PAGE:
A slump in dairy and beef exports and higher than expected imports have left a $1.26 billion trade deficit - more than $500 million greater than market expectations.
Imports were down 3.1% for August and stood at $4.65 billion; much of it due to passenger vehicles and a lift in plant and machinery, while exports were down further at 8.7% to $3.38 billion, with overall dairy exports down $135 million against August last year.
The $1.26 billion deficit represents 37% of exports, Statistics New Zealand international statistics senior manager Stuart Jones said.
While the milk powder, butter, and cheese commodity group fell $135 million from August 2015, milk powder led the fall, down $90 million.
Meat and edible offal had a large fall, down $111 million, with falls in both beef and lamb, he said.
"The fall in meat exports is partly due to a record high meat season this time last year,'' Mr Jones said.
ASB senior economist Jane Turner said the August "trade deficit blow out'' was in part due to seasonality but also to "lumpy'' dairy export volumes.
"The trade deficit was much larger than the ASB and the market expected,'' she said.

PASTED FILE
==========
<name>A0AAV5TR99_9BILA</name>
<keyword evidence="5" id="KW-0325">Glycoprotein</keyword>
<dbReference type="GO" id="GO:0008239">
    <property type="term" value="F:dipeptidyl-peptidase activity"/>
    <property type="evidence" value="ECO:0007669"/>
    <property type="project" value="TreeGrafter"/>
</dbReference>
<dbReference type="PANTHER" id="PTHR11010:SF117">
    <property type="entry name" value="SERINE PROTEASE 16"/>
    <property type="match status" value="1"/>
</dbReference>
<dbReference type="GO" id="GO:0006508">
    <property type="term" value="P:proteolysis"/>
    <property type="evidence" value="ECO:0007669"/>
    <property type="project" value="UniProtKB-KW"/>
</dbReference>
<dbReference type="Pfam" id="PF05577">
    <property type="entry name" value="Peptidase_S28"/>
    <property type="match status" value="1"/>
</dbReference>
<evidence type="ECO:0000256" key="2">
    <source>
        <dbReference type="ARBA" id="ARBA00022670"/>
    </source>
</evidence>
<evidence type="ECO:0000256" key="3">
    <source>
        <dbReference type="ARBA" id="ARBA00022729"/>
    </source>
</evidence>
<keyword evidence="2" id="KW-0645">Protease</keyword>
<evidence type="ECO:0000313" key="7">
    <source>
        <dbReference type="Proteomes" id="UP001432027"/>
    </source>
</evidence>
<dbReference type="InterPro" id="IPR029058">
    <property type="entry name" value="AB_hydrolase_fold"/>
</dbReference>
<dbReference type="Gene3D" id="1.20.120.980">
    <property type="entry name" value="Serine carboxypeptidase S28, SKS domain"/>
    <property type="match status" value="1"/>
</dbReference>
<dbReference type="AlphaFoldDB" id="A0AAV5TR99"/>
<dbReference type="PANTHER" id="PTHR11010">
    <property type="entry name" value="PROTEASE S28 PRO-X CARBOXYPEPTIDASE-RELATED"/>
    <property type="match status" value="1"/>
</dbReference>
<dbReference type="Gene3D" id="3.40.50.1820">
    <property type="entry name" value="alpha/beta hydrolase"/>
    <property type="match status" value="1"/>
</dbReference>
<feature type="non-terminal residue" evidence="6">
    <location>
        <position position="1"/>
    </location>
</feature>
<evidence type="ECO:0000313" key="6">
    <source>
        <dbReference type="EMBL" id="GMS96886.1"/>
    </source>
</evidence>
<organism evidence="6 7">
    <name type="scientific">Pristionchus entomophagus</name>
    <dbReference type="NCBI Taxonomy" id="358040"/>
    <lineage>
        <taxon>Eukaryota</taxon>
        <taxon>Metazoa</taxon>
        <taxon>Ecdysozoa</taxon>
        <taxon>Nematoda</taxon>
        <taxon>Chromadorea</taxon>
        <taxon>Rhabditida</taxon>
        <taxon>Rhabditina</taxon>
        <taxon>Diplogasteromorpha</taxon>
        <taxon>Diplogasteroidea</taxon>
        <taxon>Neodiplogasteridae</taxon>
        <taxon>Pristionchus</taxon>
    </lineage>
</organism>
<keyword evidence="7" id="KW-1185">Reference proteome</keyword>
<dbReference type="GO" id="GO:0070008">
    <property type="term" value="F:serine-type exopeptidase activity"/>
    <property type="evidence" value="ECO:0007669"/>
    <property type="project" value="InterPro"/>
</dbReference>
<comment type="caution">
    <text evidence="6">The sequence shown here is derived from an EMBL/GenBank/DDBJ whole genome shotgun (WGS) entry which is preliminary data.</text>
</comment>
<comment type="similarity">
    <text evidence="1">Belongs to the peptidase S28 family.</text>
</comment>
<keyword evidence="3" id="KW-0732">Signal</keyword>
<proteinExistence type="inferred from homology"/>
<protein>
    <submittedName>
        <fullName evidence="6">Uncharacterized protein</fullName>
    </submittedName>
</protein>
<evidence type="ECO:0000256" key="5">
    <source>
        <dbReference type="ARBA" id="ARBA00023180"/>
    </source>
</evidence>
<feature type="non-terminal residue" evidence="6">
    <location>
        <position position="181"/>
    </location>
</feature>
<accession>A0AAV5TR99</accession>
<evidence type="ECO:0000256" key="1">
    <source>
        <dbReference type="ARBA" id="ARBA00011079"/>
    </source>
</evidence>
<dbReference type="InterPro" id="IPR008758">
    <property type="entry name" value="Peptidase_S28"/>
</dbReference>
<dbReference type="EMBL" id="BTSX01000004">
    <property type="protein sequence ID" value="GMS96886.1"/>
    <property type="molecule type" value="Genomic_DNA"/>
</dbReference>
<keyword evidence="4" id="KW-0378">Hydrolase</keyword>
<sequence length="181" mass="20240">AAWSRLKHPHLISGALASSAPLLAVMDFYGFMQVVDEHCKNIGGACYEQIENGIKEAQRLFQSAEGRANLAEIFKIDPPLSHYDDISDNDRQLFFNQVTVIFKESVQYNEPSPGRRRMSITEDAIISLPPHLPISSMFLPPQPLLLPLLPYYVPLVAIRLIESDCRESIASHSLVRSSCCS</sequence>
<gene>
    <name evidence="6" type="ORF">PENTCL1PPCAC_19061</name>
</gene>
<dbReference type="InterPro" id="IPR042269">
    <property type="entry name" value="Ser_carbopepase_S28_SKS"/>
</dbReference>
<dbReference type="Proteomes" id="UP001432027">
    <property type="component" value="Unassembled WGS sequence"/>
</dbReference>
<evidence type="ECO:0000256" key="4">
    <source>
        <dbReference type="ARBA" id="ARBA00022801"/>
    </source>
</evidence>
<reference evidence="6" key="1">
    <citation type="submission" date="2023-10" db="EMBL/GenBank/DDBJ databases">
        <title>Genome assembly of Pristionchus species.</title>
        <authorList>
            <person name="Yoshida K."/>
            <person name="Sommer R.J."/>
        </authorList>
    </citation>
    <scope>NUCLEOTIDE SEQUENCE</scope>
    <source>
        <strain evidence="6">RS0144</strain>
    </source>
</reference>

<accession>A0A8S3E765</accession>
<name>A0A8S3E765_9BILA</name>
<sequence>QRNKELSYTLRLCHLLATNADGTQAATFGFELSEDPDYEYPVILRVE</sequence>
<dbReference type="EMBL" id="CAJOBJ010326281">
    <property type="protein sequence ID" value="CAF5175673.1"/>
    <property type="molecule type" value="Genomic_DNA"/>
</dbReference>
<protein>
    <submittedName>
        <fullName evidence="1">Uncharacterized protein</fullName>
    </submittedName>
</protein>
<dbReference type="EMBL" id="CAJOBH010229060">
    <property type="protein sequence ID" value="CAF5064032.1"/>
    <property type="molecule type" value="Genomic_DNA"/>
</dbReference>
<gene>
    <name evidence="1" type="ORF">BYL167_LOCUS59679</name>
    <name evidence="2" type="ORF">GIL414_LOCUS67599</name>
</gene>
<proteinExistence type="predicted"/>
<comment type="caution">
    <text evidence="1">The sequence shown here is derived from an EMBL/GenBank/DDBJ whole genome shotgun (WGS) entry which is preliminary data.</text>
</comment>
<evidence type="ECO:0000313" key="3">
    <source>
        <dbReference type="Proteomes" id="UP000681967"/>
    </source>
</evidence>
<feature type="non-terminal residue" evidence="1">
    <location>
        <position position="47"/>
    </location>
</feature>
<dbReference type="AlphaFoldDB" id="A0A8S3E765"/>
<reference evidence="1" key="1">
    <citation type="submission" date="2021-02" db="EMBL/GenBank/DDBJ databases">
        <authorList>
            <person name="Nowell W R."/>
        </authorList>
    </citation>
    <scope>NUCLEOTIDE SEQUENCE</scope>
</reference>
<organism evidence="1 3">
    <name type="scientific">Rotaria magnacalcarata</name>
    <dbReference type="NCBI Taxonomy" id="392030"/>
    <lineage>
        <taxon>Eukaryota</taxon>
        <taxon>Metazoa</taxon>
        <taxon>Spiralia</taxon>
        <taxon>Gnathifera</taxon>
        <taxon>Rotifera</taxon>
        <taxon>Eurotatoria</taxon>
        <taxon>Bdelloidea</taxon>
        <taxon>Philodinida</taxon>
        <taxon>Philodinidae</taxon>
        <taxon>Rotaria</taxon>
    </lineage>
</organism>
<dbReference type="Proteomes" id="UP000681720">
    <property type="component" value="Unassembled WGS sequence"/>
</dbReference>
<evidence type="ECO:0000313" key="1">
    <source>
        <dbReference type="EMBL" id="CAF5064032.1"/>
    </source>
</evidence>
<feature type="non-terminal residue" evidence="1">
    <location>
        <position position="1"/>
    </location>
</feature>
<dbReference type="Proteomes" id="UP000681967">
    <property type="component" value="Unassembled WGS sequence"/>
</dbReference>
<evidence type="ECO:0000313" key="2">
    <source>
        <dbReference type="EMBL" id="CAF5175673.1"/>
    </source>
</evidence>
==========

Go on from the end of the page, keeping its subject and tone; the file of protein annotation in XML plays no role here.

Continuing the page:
ASB had picked a deficit of $800 million and the market $735 million; against the actual $1.26 billion deficit.
Mrs Turner said she expected declines in dairy export volumes during the coming year as production falls but said the recent dairy price recovery would soon feed through and help offset lower output.
She said the main strength during the past year had continued to lie in export sectors such as fruit, wine and forestry and that trend should continue, although the higher New Zealand dollar would pose challenges to those sectors.
Westpac economist Sarah Drought said the $1.26 billion monthly trade deficit was "surprisingly large''; Westpac having picked a $730 million deficit.
Meat exports remained weak in August, down 26% from a year ago, largely due to significant drop in volumes, she said.
However, she said dairy exports should pick up in coming months with the 30% lift in global dairy prices since July beginning to flow through into export receipts.
Mr Jones said logs, wood, and wood article exports, high volumes and values, offset part of the fall in exports, rising by more than $100 million.
"Led by untreated logs, the commodity group hit a new high for export value and was up 3.7% from the previous high in August 2013,'' Mr Jones said.